Now it's the cold season so getting more expensive to keep the Bolt charged and happy, but compared to a gas car it's still cheap.

A weird film built up inside the windscreen (maybe something outgassing from the upholstery?) and required a pretty serious inside window-wash after a few months. I'm hoping it won't recur. Treated all the outside of windows with Rain-X -- very effective.

Silliest "smart" feature so far: I walk out to the car, crunching across the frosty mud of the parking lot; the world is glittering with frost crystals, and it's bloody cold. Scrape ice off the windshield. I get in the car, start it up, and a little text message on the glass dashboard informs me that I should be careful, there might be frost :) Yeah. Thanks for telling me, I'd never have noticed :)

Silliest "safety" feature so far: large screen popup that warns me that being distracted by my screen may cause dangerous driving. But this popup appears after I've already started away onto the road. So to dismiss it and play a tune, I have to look at the darned screen, which is what it's telling me I should not be doing.

Smartest safety feature so far: automatic drop in music volume when the car wants me to hear an audio alert (like pedestrian, oncoming object, etc).

High beams I find a little tricky -- when I pull to turn them off, I find it easy to overshoot and flash them. So sometimes when I'm trying to dim my high beams for an oncoming vehicle, I dim then rudely flash them instead. Gotta learn to pull more gently I guess; kinda like those darned auto/manual window switches which require a very light touch to use properly.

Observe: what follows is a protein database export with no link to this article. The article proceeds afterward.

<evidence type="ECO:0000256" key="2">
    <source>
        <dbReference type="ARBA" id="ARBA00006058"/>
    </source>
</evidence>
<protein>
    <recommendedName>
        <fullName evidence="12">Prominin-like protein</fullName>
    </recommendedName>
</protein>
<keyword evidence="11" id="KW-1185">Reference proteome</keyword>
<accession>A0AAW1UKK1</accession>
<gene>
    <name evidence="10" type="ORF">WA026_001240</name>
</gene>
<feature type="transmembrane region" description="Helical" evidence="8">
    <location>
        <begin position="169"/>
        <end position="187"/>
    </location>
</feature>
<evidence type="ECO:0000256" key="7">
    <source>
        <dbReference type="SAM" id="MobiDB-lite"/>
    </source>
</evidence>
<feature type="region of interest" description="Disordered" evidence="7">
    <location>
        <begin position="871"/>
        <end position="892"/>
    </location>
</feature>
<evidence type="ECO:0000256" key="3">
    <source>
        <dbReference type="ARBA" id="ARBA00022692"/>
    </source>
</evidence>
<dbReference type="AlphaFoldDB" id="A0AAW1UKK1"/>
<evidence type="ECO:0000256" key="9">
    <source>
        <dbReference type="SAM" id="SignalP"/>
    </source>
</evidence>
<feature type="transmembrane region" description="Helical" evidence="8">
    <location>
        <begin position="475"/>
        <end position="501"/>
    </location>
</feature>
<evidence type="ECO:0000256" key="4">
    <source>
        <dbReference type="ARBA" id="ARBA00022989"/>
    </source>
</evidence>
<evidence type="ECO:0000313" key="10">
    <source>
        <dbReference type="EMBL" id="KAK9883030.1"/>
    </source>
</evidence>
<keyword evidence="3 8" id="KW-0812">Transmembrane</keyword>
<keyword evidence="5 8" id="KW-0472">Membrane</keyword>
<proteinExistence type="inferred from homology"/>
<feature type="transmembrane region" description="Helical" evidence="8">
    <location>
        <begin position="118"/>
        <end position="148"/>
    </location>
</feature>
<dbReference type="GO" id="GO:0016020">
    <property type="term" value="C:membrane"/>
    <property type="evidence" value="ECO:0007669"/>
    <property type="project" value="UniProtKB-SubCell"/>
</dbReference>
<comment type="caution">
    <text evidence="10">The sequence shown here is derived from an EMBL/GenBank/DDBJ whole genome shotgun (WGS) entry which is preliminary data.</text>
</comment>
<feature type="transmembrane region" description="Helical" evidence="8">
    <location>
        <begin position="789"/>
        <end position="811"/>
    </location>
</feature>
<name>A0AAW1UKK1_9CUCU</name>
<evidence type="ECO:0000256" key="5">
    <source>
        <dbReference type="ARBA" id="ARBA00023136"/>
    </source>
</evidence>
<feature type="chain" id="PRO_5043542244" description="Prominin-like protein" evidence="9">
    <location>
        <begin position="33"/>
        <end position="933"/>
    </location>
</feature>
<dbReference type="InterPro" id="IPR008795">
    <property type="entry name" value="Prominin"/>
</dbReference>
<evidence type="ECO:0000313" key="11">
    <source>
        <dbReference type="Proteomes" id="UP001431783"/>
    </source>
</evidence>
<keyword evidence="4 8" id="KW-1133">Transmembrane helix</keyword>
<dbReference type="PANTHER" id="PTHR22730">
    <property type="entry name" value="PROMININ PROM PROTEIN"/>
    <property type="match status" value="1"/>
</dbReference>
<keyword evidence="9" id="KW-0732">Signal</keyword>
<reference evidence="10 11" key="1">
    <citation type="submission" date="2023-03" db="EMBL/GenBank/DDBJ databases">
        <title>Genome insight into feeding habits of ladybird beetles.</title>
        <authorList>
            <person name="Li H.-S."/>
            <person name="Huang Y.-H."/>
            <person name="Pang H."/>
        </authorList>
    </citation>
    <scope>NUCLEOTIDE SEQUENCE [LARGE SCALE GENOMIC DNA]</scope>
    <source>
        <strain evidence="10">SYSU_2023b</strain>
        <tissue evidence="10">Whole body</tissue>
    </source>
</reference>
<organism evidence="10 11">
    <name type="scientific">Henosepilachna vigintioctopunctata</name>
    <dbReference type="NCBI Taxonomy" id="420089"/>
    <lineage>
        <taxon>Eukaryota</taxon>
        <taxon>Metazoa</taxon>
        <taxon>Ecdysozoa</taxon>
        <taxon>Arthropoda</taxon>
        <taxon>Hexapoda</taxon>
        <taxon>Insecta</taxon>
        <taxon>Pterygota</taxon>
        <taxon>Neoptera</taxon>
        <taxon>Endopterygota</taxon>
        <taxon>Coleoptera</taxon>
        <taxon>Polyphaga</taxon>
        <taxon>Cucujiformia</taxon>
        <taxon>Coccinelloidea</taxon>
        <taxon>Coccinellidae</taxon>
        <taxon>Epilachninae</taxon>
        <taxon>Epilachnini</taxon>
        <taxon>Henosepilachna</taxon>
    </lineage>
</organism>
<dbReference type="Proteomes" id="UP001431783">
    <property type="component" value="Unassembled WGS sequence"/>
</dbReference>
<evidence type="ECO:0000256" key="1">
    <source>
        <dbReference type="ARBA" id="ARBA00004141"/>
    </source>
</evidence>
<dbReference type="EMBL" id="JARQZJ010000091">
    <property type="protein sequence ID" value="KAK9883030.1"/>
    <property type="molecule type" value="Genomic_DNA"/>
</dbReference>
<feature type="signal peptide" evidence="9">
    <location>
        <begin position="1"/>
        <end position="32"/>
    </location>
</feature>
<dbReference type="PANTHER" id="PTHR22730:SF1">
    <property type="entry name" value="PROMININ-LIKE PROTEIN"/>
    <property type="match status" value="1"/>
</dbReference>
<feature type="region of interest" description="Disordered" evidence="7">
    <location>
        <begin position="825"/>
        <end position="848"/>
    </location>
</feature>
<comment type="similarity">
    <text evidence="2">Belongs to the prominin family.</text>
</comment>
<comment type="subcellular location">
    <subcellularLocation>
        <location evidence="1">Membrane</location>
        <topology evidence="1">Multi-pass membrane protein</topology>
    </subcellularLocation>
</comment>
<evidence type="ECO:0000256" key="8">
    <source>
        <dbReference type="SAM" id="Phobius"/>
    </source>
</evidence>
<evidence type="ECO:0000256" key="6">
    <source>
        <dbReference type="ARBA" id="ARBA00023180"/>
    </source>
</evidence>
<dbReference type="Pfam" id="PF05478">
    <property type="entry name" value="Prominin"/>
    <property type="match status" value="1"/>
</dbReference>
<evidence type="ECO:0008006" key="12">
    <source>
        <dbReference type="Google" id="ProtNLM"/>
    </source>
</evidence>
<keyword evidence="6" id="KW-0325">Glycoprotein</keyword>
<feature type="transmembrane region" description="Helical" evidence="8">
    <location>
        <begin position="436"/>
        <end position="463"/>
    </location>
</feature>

Anyway, if these are the biggest beefs I have with the car... then it's a pretty darned good car. I enjoy driving it, enjoy showing it off to other people, love the quiet and the sporty performance. Great music system (well, compared to anything I've ever driven). Comfy seats. Love that heated steering wheel, this time of year. No buyer's remorse here. If the car holds up, I'll drive it happily for the rest of my natural life (which actuarially speaking is probably about 15-20 years). Now if only Chevy would make a Bolt-based small pickup like the old 70's-80's Datsuns, Mazdas, Toyotas etc.
 

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I've yet to scrape the bottom of our Bolt. I did manage to do it a couple of times in our Golf TDI. One time I even drove the passenger-side back wheel over a curb at an intersection when I misjudged things.
 

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I've scraped the underbody a couple of times on our rough rural roads